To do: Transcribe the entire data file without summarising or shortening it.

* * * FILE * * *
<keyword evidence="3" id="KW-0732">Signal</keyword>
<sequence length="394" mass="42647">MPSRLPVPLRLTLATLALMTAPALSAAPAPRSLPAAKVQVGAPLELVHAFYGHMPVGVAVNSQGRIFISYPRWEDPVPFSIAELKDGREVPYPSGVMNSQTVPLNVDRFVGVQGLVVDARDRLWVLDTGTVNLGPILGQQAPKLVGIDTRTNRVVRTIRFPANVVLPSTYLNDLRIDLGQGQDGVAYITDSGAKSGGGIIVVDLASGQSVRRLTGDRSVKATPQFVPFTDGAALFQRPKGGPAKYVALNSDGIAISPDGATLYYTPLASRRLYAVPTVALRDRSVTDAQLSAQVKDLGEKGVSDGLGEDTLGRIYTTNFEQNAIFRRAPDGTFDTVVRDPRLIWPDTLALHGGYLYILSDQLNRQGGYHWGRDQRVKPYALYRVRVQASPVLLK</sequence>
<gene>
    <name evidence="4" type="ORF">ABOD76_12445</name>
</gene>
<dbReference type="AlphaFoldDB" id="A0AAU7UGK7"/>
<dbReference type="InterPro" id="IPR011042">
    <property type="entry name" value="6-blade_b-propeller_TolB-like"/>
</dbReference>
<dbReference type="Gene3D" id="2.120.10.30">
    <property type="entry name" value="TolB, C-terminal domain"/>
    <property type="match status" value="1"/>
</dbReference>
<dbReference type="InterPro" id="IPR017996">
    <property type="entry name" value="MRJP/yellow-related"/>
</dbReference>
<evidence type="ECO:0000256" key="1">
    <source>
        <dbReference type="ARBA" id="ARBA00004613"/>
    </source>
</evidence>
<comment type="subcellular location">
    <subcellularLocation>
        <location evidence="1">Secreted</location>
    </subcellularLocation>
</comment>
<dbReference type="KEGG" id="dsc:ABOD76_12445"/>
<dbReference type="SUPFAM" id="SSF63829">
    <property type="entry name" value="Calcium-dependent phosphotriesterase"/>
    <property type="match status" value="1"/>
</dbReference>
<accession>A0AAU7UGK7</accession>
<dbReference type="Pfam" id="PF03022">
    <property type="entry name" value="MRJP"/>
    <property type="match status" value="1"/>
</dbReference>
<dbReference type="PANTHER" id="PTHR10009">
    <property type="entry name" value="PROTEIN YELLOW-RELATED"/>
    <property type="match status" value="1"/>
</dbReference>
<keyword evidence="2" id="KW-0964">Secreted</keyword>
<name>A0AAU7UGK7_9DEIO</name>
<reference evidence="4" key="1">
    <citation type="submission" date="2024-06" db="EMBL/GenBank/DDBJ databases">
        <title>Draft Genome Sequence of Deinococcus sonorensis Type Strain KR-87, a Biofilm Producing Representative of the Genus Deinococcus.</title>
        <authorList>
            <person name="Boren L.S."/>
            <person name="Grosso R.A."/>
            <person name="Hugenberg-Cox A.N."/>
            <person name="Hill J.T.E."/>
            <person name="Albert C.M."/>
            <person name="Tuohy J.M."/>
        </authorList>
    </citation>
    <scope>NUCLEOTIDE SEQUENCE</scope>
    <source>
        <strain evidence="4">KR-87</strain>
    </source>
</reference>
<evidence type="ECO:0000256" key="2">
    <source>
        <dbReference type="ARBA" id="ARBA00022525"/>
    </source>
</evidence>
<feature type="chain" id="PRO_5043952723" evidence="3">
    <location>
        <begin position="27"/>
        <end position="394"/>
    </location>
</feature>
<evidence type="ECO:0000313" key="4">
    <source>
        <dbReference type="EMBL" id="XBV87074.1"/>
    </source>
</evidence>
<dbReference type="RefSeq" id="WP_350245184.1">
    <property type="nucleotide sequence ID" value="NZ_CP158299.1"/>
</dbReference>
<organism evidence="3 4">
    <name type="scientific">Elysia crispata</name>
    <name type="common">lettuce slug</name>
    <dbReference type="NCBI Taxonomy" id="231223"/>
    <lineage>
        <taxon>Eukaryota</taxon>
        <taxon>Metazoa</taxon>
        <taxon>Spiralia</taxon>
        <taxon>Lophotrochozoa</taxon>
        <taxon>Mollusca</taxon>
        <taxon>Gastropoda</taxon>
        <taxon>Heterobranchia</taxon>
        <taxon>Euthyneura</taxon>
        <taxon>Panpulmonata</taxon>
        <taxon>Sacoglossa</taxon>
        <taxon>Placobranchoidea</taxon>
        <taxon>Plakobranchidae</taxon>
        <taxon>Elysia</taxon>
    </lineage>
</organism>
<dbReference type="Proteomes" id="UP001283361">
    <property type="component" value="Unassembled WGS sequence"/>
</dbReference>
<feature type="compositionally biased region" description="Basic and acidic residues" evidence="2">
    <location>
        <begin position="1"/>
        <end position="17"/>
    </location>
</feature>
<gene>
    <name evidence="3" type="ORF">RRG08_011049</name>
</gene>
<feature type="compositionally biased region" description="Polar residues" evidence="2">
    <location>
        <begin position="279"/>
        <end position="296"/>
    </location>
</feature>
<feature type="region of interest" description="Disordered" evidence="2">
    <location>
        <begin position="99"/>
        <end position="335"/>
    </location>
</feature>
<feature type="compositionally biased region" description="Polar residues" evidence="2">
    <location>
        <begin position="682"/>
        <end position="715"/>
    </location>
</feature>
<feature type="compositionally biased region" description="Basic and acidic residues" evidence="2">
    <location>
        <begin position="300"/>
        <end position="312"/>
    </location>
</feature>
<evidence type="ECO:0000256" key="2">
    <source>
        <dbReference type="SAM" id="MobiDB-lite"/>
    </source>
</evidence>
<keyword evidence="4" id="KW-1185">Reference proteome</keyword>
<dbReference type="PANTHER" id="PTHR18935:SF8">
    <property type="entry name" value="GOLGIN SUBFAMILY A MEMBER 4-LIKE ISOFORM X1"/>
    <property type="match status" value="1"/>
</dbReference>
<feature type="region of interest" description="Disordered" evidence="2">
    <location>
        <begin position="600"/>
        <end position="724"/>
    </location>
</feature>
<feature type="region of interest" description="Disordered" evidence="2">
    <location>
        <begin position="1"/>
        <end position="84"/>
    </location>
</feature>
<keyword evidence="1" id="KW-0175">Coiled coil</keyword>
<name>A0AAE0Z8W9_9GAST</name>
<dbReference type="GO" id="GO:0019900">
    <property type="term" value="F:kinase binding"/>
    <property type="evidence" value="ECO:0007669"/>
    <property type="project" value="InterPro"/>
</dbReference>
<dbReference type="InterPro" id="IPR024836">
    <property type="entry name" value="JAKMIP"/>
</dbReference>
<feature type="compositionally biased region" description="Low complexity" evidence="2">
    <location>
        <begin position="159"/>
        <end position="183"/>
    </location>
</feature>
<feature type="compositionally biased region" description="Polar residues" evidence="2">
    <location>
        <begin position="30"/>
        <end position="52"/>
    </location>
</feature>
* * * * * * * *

<keyword evidence="3" id="KW-0732">Signal</keyword>
<sequence length="394" mass="42647">MPSRLPVPLRLTLATLALMTAPALSAAPAPRSLPAAKVQVGAPLELVHAFYGHMPVGVAVNSQGRIFISYPRWEDPVPFSIAELKDGREVPYPSGVMNSQTVPLNVDRFVGVQGLVVDARDRLWVLDTGTVNLGPILGQQAPKLVGIDTRTNRVVRTIRFPANVVLPSTYLNDLRIDLGQGQDGVAYITDSGAKSGGGIIVVDLASGQSVRRLTGDRSVKATPQFVPFTDGAALFQRPKGGPAKYVALNSDGIAISPDGATLYYTPLASRRLYAVPTVALRDRSVTDAQLSAQVKDLGEKGVSDGLGEDTLGRIYTTNFEQNAIFRRAPDGTFDTVVRDPRLIWPDTLALHGGYLYILSDQLNRQGGYHWGRDQRVKPYALYRVRVQASPVLLK</sequence>
<gene>
    <name evidence="4" type="ORF">ABOD76_12445</name>
</gene>
<dbReference type="AlphaFoldDB" id="A0AAU7UGK7"/>
<dbReference type="InterPro" id="IPR011042">
    <property type="entry name" value="6-blade_b-propeller_TolB-like"/>
</dbReference>
<dbReference type="Gene3D" id="2.120.10.30">
    <property type="entry name" value="TolB, C-terminal domain"/>
    <property type="match status" value="1"/>
</dbReference>
<dbReference type="InterPro" id="IPR017996">
    <property type="entry name" value="MRJP/yellow-related"/>
</dbReference>
<evidence type="ECO:0000256" key="1">
    <source>
        <dbReference type="ARBA" id="ARBA00004613"/>
    </source>
</evidence>
<comment type="subcellular location">
    <subcellularLocation>
        <location evidence="1">Secreted</location>
    </subcellularLocation>
</comment>
<dbReference type="KEGG" id="dsc:ABOD76_12445"/>
<dbReference type="SUPFAM" id="SSF63829">
    <property type="entry name" value="Calcium-dependent phosphotriesterase"/>
    <property type="match status" value="1"/>
</dbReference>
<accession>A0AAU7UGK7</accession>
<dbReference type="Pfam" id="PF03022">
    <property type="entry name" value="MRJP"/>
    <property type="match status" value="1"/>
</dbReference>
<dbReference type="PANTHER" id="PTHR10009">
    <property type="entry name" value="PROTEIN YELLOW-RELATED"/>
    <property type="match status" value="1"/>
</dbReference>
<keyword evidence="2" id="KW-0964">Secreted</keyword>
<name>A0AAU7UGK7_9DEIO</name>
<reference evidence="4" key="1">
    <citation type="submission" date="2024-06" db="EMBL/GenBank/DDBJ databases">
        <title>Draft Genome Sequence of Deinococcus sonorensis Type Strain KR-87, a Biofilm Producing Representative of the Genus Deinococcus.</title>
        <authorList>
            <person name="Boren L.S."/>
            <person name="Grosso R.A."/>
            <person name="Hugenberg-Cox A.N."/>
            <person name="Hill J.T.E."/>
            <person name="Albert C.M."/>
            <person name="Tuohy J.M."/>
        </authorList>
    </citation>
    <scope>NUCLEOTIDE SEQUENCE</scope>
    <source>
        <strain evidence="4">KR-87</strain>
    </source>
</reference>
<evidence type="ECO:0000256" key="2">
    <source>
        <dbReference type="ARBA" id="ARBA00022525"/>
    </source>
</evidence>
<feature type="chain" id="PRO_5043952723" evidence="3">
    <location>
        <begin position="27"/>
        <end position="394"/>
    </location>
</feature>
<evidence type="ECO:0000313" key="4">
    <source>
        <dbReference type="EMBL" id="XBV87074.1"/>
    </source>
</evidence>
<dbReference type="RefSeq" id="WP_350245184.1">
    <property type="nucleotide sequence ID" value="NZ_CP158299.1"/>
</dbReference>
<organism evidence="3 4">
    <name type="scientific">Elysia crispata</name>
    <name type="common">lettuce slug</name>
    <dbReference type="NCBI Taxonomy" id="231223"/>
    <lineage>
        <taxon>Eukaryota</taxon>
        <taxon>Metazoa</taxon>
        <taxon>Spiralia</taxon>
        <taxon>Lophotrochozoa</taxon>
        <taxon>Mollusca</taxon>
        <taxon>Gastropoda</taxon>
        <taxon>Heterobranchia</taxon>
        <taxon>Euthyneura</taxon>
        <taxon>Panpulmonata</taxon>
        <taxon>Sacoglossa</taxon>
        <taxon>Placobranchoidea</taxon>
        <taxon>Plakobranchidae</taxon>
        <taxon>Elysia</taxon>
    </lineage>
</organism>
<dbReference type="Proteomes" id="UP001283361">
    <property type="component" value="Unassembled WGS sequence"/>
</dbReference>
<feature type="compositionally biased region" description="Basic and acidic residues" evidence="2">
    <location>
        <begin position="1"/>
        <end position="17"/>
    </location>
</feature>
<gene>
    <name evidence="3" type="ORF">RRG08_011049</name>
</gene>
<feature type="compositionally biased region" description="Polar residues" evidence="2">
    <location>
        <begin position="279"/>
        <end position="296"/>
    </location>
</feature>
<feature type="region of interest" description="Disordered" evidence="2">
    <location>
        <begin position="99"/>
        <end position="335"/>
    </location>
</feature>
<feature type="compositionally biased region" description="Polar residues" evidence="2">
    <location>
        <begin position="682"/>
        <end position="715"/>
    </location>
</feature>
<feature type="compositionally biased region" description="Basic and acidic residues" evidence="2">
    <location>
        <begin position="300"/>
        <end position="312"/>
    </location>
</feature>
<evidence type="ECO:0000256" key="2">
    <source>
        <dbReference type="SAM" id="MobiDB-lite"/>
    </source>
</evidence>
<keyword evidence="4" id="KW-1185">Reference proteome</keyword>
<dbReference type="PANTHER" id="PTHR18935:SF8">
    <property type="entry name" value="GOLGIN SUBFAMILY A MEMBER 4-LIKE ISOFORM X1"/>
    <property type="match status" value="1"/>
</dbReference>
<feature type="region of interest" description="Disordered" evidence="2">
    <location>
        <begin position="600"/>
        <end position="724"/>
    </location>
</feature>
<feature type="region of interest" description="Disordered" evidence="2">
    <location>
        <begin position="1"/>
        <end position="84"/>
    </location>
</feature>
<keyword evidence="1" id="KW-0175">Coiled coil</keyword>
<name>A0AAE0Z8W9_9GAST</name>
<dbReference type="GO" id="GO:0019900">
    <property type="term" value="F:kinase binding"/>
    <property type="evidence" value="ECO:0007669"/>
    <property type="project" value="InterPro"/>
</dbReference>
<dbReference type="InterPro" id="IPR024836">
    <property type="entry name" value="JAKMIP"/>
</dbReference>
<feature type="compositionally biased region" description="Low complexity" evidence="2">
    <location>
        <begin position="159"/>
        <end position="183"/>
    </location>
</feature>
<feature type="compositionally biased region" description="Polar residues" evidence="2">
    <location>
        <begin position="30"/>
        <end position="52"/>
    </location>
</feature>